BUENOS AIRES, Argentina – In response to the overwhelming public response and anger to his executive order that forgave his father’s $4.5 billion debt to the Argentine State, President Mauricio Macri said that he has annulled the decree.

Last week, Macri signed the order in the midst of an economy heavily slowed by a drop in industrial production, rising inflation, an increase in joblessness, a rise in poverty and growing divide between rich and poor.

The conservative politician, who assumed power in December of 2015, has been embroiled in controversies involving his father before.

Macri appeared last year on the list in the Panama Papers as a director of several undeclared companies, but denied any wrongdoing or involvement in illegal offshore accounts or shell companies established in the Macri name.

He said that any companies linked to him actually belong to his billionaire father Franco Macri and that he only has a collateral interest in those companies and does not receive any compensation.

Last week, he and his father (and his father’s holding group SocMa) were back in the public eye after he signed the executive order forgiving the company’s debt.

In the 1990s, SocMa, whose main industries included construction, real estate, automotive production, waste collection and other services, branched out and purchased the national mail service known as ENCoTel (and later ENCoTeSA).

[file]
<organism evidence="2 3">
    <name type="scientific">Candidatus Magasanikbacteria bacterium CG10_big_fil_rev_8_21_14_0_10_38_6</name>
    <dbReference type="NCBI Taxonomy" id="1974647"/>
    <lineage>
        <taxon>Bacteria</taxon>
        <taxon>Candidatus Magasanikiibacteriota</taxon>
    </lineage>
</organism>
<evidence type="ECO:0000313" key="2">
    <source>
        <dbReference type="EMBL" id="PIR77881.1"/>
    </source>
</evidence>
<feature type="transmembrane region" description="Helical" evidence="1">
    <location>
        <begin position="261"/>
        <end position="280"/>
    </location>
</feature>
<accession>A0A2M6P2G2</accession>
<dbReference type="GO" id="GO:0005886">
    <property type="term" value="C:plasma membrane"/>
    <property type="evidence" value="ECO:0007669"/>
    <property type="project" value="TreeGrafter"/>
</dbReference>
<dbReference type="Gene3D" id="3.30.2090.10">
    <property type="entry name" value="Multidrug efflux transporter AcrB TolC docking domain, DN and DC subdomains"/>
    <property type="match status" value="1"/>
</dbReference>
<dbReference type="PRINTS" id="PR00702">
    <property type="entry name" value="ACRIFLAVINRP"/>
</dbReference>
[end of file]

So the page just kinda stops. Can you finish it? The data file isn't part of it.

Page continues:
The company was privatized in 1997 by then-President Carlos Menem and purchased by SocMa, who then renamed it Correo Argentino. In a short time, SocMa mismanaged the company and began accruing debt as early as 1999. After mass layoffs, the company had stopped paying its tens of thousands of employees by July of 2001.

Prior to privatization, ENCoTeSA had over 20,500 employees and no public debt. By 2001, however, SocMa had cut the workforce to less than 13,000 which led to them being overworked, a situation compounded by the fact that the company eventually stopped paying its employees. The company went from being debt-free to virtual bankruptcy, which resulted in necessary monetary aid from the government.

In 2003, Néstor Kirchner assumed the presidency and terminated the 30-year concession contract with SocMa. He then nationalized the company, naming it the Official Mail Services of the Republic of Argentina but he kept Correo Argentino as its trademarked name. In its first year of functioning under State control, Correo Argentino registered a profit and has managed to stay successful since then in competition with several smaller, private companies.

When SocMa left Correo Argentino in ruins in 2001, it owed a debt of over $300 million to the national government as the peso was pegged to the dollar. SocMa, which was still worth billions, offered only to pay off a small fraction of the outstanding debt; this meant that the taxpayers would have to pay the remainder and Kirchner rejected this notion. Thus, the debt, transferred in bonds to Macri’s four children, remained unpaid.

With the peso not being pegged to the dollar since 2002, the value of the debt, when coupled with inflation and the new exchange rate, has climbed to just under $4.5 billion.

In a release recently made available to the public, it was revealed that Macri had received a proposal through his Communications Ministry (responsible for the mail service) in June of 2016 that essentially sought forgiveness for a whopping 99.16 percent of the debt owed by SocMa, the company now known as Grupo Macri.